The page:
Adding Up The Carbon and Consumer Footprint of a Disney Trip

We want to begin by saying that we applaud Disney for its aggressive plan to become carbon emission free and generate zero waste in the near future. That’s a bold goal that we think Walt Disney would be incredibly proud of and we hope it comes true. It also may have you asking why we’d write an article about the carbon footprint of a Disney vacation. The reason is that, in many if not all cases, the carbon footprint generated is from choices that guests and travelers make rather than from anything that the destination itself is doing. And because the two Disney properties, Disneyland and Disney World, are such hugely popular vacation destinations for families and individual adults alike, we thought we’d arm you with how your carbon footprint can easily add up on your Disney trip.

Firstly, It’s Almost Inevitable that You’re Traveling and Using Fuel

We hesitate to even bring this one up since the reality is that you’d put travel fuel imprint into the world even if you went to the most eco-friendly destination you could possibly come up with. In fact, since much eco-travel is remote you may even end up doing more fossil fuel damage. But it’s important that you at least give the travel fuel footprint some thoughtful consideration when you plan your Disney trip. Will you need to take multiple cars or drive a fuel inefficient larger vehicle? If so you may want to simply consider taking a consolidated travel solution like a plane or bus. Consider all of your options and make a decision about convenience versus social and ethical issues. Where you land on that decision spectrum is a purely personal choice, but we do want you to give it some thought.

What Food and Beverage Choices are You Making While You’re There?

If you’re eating on the park grounds, then most of what you’re eating and what it’s packaged in will fall under Disney’s zero emissions, zero waste plan. But let’s be honest. Eating on the park grounds is expensive and many visitors stay offsite and eat offsite for at least part of their vacation. And when you do eat off site, where are you eating? Chances are you’re choosing based on price point, which often means the opposite of “responsibly sourced” or “green friendly.” Again, think your choices through and balance your vacation budget with the other issues that are important to you.

Speaking of Staying Offsite…

Hotels are, by default, not eco-friendly. But you can make choices in your hotels that will make your stay there more eco-friendly. Opt to not have your linens laundered every single day. Avoid using single use hotel soap or other toiletries. Don’t fall into the trap of thinking that because you’re in a hotel it doesn’t matter how much air conditioning you use (we’re guessing you won’t need the heat in southern California or Florida). Just be mindful of decisions you make about where you stay and what you do once you’re there.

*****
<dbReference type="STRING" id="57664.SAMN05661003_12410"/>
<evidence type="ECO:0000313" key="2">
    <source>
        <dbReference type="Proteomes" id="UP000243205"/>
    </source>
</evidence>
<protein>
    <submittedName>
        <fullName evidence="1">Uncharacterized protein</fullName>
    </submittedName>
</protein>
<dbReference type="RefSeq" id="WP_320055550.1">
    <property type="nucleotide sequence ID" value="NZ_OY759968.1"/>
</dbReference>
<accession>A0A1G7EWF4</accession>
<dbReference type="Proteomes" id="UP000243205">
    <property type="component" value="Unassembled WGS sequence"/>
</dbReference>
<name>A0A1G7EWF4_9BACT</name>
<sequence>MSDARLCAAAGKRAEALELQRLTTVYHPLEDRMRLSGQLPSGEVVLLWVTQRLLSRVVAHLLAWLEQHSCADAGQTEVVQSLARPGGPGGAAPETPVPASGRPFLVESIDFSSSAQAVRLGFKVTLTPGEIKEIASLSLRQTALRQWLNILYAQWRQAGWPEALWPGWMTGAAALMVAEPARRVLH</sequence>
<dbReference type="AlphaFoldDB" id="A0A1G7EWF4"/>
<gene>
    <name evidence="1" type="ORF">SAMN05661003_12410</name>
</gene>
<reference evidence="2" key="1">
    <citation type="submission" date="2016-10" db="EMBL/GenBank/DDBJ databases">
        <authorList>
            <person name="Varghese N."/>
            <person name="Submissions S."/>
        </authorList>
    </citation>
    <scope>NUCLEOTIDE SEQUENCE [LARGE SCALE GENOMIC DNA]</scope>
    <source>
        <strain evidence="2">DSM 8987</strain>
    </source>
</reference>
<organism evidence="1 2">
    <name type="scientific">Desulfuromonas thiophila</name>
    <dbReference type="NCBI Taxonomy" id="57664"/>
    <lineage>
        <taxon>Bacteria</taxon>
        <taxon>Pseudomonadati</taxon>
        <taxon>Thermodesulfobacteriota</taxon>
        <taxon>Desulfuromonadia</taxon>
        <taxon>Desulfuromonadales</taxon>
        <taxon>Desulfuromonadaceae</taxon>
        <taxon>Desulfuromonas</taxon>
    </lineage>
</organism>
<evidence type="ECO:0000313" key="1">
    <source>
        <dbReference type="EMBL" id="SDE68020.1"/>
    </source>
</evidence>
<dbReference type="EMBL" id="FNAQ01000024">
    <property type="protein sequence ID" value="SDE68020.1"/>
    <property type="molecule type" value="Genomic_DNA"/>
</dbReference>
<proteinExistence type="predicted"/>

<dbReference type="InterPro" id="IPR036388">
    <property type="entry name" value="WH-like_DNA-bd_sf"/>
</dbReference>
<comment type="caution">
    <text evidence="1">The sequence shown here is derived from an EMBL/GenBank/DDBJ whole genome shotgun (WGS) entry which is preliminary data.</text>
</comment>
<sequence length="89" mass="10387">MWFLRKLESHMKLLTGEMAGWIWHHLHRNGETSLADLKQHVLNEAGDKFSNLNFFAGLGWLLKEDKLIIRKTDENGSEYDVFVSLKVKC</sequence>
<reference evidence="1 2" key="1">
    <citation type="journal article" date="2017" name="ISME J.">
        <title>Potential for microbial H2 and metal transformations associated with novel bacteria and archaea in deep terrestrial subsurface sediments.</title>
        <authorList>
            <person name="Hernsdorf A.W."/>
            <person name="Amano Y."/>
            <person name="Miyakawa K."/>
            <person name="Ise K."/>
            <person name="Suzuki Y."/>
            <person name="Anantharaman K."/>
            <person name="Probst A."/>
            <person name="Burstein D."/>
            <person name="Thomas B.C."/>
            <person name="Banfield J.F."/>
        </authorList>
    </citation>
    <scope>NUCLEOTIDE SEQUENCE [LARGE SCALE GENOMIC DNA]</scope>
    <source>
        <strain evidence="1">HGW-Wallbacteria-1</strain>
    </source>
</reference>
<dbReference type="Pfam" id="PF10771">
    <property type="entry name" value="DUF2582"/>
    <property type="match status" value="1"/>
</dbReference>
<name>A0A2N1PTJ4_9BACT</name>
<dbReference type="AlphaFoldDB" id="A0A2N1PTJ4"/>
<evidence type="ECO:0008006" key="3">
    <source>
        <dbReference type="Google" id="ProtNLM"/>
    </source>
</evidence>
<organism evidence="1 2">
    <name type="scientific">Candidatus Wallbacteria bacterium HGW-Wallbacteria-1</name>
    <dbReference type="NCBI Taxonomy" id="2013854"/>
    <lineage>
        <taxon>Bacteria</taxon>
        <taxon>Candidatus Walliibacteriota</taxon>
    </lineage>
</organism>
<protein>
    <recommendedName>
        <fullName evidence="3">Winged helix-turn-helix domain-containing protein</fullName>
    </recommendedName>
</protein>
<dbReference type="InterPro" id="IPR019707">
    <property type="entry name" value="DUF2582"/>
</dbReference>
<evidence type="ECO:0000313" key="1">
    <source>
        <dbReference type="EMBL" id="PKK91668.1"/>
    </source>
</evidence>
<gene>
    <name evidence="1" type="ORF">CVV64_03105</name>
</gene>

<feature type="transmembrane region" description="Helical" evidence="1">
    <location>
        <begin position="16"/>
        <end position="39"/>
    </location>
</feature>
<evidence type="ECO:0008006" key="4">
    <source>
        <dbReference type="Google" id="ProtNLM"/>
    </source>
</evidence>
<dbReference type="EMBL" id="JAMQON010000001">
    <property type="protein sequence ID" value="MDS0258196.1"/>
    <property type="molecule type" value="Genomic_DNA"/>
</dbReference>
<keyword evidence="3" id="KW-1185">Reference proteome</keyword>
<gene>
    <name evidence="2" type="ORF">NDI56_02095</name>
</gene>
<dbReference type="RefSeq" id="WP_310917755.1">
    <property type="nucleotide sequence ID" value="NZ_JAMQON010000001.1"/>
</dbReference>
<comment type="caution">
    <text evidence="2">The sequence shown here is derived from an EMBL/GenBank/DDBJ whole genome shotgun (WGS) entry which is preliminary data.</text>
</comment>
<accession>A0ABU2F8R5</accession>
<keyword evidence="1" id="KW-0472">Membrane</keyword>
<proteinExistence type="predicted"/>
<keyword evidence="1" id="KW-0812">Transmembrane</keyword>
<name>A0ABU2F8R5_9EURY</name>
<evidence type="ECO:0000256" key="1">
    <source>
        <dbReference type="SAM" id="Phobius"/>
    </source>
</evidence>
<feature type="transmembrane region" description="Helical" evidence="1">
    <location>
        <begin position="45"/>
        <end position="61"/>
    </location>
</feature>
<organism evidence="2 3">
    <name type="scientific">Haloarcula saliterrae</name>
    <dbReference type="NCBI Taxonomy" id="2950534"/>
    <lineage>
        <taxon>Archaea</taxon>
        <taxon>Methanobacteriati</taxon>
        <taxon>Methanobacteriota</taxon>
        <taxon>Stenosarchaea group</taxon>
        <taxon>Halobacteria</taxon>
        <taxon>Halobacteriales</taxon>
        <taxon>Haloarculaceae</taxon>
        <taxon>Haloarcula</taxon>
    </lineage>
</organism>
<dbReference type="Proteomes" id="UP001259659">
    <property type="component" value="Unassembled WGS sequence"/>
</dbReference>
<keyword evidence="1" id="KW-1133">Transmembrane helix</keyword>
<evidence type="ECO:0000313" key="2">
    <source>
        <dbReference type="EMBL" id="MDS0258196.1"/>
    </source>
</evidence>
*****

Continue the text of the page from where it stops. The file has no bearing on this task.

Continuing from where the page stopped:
And not to plug Disney to you, but it’s actually much more eco-friendly to stay onsite as you won’t create fuel miles driving back and forth to the park each day. Disney also has an entire list of designated eco-friendly hotels on the property that you can choose from if affordable.

Are You Taking Advantage of Recycling Bins?

On property, Disney doesn’t have a shortage of recycling bins or places to avoid tossing reusable materials into the trash. But it’s up to you to use them.

Bring a Reusable Water Bottle

Even if you’re recycling a bottle afterwards, there’s absolutely no reason you should need to. Invest in a reusable water bottle with a filter and take advantage of the many water fountains throughout the Disney properties. Why the filter? Because we’ve been tipped off that while the water from these fountains is entirely drinkable, it actually doesn’t taste all that good if you don’t use a filter on it. Don’t think of your filtered reusable water bottle as buying “stuff” though – it’s actually a great investment for reducing your water carbon footprint long term. And, as a bonus, you’ll be saving a lot of money by not buying “park priced” individual water bottles.

Also Bring a Reusable Bag

We’re sure that this trend is going away, but at present every time you buy an item at a Disney store on the property you are given an individual bag to put it in. Shut that down and bring a reusable bag to reduce the footprint.

And Speaking of Buying Stuff…

We’re not going to give a lecture here. We are not naive enough to think that taking children to a Disney property isn’t going to ultimately result in some shopping. But obviously we’re going to suggest that you plan that out and minimize your consumer footprint from the trip as well. Not surprisingly, we could probably devote an entire other article to the consumerism of Disney!

Did we miss a tip for an eco-friendly Disney trip that you want to share with us? If so, just tell us about it on one of the social media channels below.

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Photo Credit: Tom Bricker via Flickr

By | 2017-08-30T06:23:46+00:00 July 16th, 2015|Eco Travel, Environmentalism|Comments Off on Adding Up The Carbon and Consumer Footprint of a Disney Trip